Latinos and Climate Change
For Hispanics in five key states, climate change was a decisive factor when casting their votes during the midterm elections.
If we still doubted that the Latino stereotype is an external factor, data taken from the midterm elections continue to confirm it.
No, not all Latinos think alike - not everyone considers the economy or immigration their top priorities.
In fact, a significant percentage of Hispanics in Arizona, California, Florida, Nevada, and Texas say that climate change is a fundamental factor in their lives.
According to a survey carried out by Latino Decisions, "78% of Latinos have experienced the effects of climate change in their states," including "extreme patterns" in the climate such as heat waves, storms, and floods during the past five years.
Respondents said that "it is very important that Congress take steps to pass legislation to aggressively combat climate change," especially to reduce smog and air pollution.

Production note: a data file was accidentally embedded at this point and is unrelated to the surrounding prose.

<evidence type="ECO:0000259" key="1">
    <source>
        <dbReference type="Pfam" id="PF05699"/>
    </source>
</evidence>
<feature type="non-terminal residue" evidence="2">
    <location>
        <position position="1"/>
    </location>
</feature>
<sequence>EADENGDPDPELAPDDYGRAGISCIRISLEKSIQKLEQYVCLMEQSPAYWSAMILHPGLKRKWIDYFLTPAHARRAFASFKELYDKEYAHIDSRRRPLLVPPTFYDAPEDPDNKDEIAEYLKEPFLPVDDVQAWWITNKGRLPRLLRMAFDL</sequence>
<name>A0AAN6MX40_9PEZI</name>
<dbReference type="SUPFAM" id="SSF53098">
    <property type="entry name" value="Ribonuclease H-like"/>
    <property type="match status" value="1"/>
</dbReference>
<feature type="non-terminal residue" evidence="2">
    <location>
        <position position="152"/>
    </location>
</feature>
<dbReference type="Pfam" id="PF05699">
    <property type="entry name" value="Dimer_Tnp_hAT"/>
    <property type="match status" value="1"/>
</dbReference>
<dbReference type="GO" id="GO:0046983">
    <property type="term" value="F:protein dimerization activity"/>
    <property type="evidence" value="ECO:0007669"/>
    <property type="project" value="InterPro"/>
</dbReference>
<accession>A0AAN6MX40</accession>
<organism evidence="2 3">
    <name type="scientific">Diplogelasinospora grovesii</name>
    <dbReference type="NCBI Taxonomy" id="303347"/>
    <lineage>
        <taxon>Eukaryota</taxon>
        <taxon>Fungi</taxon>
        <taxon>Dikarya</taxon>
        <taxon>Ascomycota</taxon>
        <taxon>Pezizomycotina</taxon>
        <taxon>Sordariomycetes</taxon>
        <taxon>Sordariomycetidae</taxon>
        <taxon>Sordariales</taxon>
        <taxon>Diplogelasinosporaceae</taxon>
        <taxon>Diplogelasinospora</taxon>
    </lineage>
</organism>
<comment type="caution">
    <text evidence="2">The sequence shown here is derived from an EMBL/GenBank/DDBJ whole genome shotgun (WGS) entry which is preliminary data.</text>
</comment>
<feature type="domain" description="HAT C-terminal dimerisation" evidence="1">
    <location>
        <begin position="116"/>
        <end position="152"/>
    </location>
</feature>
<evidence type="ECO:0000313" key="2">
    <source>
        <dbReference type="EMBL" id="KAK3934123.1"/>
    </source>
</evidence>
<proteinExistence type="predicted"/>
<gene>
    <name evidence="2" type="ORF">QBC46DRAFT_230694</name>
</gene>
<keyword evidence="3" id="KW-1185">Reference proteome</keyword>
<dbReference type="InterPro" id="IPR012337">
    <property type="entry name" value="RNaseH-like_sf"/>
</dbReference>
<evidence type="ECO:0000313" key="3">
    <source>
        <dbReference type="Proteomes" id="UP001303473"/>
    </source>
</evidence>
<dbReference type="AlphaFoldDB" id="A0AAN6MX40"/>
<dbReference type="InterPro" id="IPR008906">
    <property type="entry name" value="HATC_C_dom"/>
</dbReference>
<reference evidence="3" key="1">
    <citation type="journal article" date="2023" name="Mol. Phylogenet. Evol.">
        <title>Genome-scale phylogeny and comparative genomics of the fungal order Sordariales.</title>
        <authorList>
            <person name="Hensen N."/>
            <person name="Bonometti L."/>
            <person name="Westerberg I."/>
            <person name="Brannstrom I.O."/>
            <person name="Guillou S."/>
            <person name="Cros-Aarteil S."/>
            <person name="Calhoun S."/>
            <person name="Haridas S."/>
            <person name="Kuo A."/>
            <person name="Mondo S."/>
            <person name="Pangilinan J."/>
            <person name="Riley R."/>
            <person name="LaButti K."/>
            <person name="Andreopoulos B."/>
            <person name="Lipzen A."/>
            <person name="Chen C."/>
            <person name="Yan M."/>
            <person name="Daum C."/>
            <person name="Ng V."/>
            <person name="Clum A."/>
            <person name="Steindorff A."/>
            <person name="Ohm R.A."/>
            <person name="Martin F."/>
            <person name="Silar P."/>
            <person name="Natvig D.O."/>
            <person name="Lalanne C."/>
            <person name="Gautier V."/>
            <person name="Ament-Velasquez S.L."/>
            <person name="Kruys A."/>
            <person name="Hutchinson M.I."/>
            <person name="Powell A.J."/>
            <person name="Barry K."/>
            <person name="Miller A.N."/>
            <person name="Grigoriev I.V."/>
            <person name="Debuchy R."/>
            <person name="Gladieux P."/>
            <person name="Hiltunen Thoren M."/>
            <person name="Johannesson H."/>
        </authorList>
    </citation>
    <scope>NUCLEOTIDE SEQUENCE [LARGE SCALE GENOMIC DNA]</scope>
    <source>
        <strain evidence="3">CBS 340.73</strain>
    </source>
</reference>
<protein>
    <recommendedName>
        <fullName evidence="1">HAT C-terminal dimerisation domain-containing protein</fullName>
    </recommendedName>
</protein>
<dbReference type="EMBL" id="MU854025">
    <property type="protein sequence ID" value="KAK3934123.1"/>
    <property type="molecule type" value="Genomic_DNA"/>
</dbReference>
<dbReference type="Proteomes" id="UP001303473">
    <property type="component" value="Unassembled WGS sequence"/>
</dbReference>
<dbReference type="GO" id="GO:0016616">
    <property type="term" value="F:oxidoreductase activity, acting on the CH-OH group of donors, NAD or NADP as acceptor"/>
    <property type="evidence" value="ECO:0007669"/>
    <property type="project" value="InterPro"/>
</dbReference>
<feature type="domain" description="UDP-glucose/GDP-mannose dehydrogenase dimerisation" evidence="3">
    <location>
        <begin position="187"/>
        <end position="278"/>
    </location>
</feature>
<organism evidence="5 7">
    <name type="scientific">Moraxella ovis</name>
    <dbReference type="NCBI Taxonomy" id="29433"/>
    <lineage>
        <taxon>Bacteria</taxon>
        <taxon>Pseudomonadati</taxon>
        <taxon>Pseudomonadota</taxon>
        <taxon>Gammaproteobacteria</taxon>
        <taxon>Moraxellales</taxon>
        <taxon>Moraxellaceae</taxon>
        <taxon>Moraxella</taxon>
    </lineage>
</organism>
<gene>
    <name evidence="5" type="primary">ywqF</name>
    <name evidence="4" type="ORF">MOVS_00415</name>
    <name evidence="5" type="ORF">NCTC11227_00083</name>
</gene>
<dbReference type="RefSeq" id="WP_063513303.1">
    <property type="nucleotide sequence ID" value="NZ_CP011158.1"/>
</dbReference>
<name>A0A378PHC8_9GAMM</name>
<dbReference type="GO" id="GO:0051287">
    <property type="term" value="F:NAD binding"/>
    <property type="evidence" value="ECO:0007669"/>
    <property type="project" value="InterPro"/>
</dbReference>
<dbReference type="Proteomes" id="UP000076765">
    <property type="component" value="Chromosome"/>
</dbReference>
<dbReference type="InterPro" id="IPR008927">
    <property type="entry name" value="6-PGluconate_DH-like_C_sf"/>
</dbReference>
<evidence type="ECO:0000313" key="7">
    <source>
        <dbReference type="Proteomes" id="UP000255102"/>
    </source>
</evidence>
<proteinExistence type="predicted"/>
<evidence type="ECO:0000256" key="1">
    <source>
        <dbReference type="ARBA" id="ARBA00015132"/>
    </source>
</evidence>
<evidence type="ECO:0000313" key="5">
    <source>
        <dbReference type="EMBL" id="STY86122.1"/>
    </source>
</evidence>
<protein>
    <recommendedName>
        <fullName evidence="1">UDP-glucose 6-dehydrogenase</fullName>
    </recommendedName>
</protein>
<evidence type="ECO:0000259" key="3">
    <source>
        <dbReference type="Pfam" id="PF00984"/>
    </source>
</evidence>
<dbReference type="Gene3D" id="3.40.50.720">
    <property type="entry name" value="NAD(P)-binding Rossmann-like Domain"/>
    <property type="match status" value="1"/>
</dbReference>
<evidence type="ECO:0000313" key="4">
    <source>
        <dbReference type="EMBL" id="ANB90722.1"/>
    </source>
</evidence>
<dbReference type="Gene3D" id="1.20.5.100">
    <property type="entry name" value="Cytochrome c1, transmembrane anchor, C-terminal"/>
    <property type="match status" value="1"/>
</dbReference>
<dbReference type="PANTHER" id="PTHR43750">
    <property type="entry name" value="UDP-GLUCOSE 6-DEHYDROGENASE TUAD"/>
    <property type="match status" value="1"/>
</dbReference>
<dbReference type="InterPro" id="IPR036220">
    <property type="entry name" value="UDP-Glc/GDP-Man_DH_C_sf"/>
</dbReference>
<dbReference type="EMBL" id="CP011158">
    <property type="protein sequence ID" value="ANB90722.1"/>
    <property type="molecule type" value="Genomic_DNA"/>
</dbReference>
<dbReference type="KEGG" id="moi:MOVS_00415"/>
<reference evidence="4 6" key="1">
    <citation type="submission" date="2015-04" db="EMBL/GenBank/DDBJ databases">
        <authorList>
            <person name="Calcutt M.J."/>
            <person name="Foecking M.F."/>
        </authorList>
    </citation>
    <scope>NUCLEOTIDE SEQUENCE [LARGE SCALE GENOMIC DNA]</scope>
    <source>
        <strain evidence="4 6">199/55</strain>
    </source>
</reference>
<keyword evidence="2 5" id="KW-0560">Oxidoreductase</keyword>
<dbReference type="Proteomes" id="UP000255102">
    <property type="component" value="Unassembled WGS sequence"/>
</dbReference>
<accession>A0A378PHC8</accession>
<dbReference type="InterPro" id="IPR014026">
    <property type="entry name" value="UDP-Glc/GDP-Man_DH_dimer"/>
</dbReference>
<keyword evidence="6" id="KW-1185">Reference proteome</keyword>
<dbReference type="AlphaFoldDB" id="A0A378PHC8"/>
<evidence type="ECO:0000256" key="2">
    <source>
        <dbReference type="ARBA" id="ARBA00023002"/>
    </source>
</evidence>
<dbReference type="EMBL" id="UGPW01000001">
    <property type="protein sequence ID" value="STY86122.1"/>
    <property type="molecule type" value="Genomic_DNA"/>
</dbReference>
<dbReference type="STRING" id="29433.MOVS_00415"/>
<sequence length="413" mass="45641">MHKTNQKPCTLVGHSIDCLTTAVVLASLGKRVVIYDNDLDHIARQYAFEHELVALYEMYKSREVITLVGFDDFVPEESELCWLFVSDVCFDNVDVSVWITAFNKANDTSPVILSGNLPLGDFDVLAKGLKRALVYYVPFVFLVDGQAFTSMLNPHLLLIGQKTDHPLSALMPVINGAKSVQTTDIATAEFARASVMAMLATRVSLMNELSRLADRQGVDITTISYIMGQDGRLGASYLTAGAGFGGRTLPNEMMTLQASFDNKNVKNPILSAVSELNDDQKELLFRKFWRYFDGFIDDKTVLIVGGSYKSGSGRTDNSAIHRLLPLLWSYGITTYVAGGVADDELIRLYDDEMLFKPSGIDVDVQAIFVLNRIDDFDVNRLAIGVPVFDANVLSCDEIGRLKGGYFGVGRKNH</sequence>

The study also showed that awareness of climate change among Hispanics has increased by 10 percentage points since 2016, and that the women are the demographic most committed to the issue.
Even more important is the discovery of "a strong congruence by both Democrats and Republicans," where "over 61 percent of Republicans and 90 percent of Democrats said it is 'very' and 'extremely important' to take an aggressive stance on global warming.”
At the leadership level, newly elected Latino representatives like Alexandria Ocasio-Cortez have made climate change their first battle.
A week ago, just days after arriving in Washington, Ocasio-Cortez joined more than 200 climate change activists who flooded the office of Democratic Minority House Leader Nancy Pelosi to "demand that the Democrats act more decisively" on the matter.